“There can be only one conclusion: President Trump is hoping Vladimir Putin will once more boost his candidacy and cover his horrific failures to lead our country through the multiple crises we are facing,” the Democratic presidential nominee added.
On the more recent moratorium on verbal briefings, an ODNI official provided this statement to POLITICO: “We are committed to meeting our statutory responsibilities and keeping Congress fully and currently informed. For clarity and to protect sensitive intelligence from unauthorized disclosures, we will primarily do that through written finished intelligence products. We are concerned about unauthorized disclosures of sensitive information following recent briefings. The DNI is committed to ensuring Congress is fully and currently informed and that classified information is protected.”
Ratcliffe explained the decision to the Hill in letters to the heads of the House Intelligence Committee, the Senate Intelligence Committee, the House and Senate Appropriations Committees’ subcommittees on defense, and the top two Democrats and Republicans in the House and Senate. The House Intelligence Committee did not receive such a letter until hours after the news was publicly reported, according to an aide, who said the panel received verbal notification without an additional explanation.
Ratcliffe hinted at friction in prior election security briefings.
“While many of these engagements and products have been successful and productive, others have been less so,” he wrote.
“In order to ensure clarity and consistency across the Office of the Director of National Intelligence’s (ODNI’s) engagements with Congress on elections, the ODNI will primarily meet its obligation to keep Congress fully and currently informed leading into the Presidential election through written finished intelligence products,” he continued.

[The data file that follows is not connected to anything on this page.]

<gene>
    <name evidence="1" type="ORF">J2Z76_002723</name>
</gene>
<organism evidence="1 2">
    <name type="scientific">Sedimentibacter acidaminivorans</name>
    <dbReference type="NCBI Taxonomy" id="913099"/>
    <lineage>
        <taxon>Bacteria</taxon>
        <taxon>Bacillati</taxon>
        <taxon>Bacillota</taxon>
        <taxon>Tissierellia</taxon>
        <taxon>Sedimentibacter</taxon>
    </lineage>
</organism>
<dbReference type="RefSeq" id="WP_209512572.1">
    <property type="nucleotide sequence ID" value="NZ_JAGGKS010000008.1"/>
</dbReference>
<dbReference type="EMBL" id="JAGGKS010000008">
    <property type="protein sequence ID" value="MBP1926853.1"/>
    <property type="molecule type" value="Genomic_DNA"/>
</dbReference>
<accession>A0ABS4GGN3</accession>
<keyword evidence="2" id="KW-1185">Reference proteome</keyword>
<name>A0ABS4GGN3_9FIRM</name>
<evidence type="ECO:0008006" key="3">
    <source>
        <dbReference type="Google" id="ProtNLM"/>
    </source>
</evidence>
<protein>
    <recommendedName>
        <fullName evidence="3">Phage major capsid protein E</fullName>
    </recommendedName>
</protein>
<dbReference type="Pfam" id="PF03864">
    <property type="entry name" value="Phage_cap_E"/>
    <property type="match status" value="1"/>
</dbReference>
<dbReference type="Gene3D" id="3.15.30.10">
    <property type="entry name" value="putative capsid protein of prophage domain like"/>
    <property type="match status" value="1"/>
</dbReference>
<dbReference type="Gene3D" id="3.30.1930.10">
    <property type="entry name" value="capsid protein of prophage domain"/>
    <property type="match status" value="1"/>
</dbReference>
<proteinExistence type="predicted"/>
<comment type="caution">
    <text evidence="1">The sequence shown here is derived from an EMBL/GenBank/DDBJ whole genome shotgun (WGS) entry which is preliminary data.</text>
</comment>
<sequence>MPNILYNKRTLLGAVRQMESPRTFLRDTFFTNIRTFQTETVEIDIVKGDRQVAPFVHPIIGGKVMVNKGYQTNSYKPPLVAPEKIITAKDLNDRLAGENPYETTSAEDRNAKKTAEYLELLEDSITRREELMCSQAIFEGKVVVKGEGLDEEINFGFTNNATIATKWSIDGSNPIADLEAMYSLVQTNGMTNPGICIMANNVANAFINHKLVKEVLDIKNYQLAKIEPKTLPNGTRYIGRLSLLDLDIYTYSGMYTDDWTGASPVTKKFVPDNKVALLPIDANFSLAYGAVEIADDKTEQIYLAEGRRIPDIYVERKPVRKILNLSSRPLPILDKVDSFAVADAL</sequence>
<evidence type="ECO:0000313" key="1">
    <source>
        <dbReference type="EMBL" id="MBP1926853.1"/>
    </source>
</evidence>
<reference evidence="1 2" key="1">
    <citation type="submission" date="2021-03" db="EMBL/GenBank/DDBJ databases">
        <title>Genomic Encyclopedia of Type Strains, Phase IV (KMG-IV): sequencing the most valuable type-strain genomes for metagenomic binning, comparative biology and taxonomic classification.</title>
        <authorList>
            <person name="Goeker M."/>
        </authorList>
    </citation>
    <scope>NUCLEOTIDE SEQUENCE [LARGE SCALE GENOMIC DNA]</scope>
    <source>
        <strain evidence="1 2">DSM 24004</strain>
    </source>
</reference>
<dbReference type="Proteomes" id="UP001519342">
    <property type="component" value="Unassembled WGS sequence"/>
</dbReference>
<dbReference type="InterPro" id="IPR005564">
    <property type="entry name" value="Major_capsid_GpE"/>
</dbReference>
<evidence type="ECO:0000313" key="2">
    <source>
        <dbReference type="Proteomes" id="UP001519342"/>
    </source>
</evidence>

Ratcliffe also hinted at prior unauthorized disclosures of classified material.
“I believe this approach helps ensure, to the maximum extent possible, that the information ODNI provides the Congress in support of your oversight responsibilities on elections security, foreign malign influence, and election interference is not misunderstood nor politicized,” he wrote. “It will also better protect our sources and methods and most sensitive intelligence from additional unauthorized disclosures or misuse.”
FBI Director Chris Wray also recently dodged Democrats’ requests for all-member briefings.
In response to their requests that he brief the full House and Senate on election threats, Wray wrote a letter to Sens. Chuck Schumer and Warner and Reps. Pelosi and Schiff on August 21 indicating that while he shared their concerns, the member briefings were being led capably by Evanina along with select FBI personnel and other national security officials, according to two people who have seen the letter.
He also mentioned the FBI’s Protected Voices program, an initiative begun in 2018 that aims to help political campaigns and individuals protect themselves against foreign influence operations and cybersecurity threats. ODNI has not clarified if Evanina will give in-person briefings on election security to all members of Congress in the future.
An FBI spokesperson said after this story was published that FBI senior executives “had participated in a number of briefings with Members of Congress regarding election security over the summer” and added that the FBI “has not advised Congress that the Director will not participate in an election security briefing.” The FBI declined to comment further, however, whether when asked whether the director had committed to such a briefing.
Kyle Cheney and Josh Gerstein contributed to this report.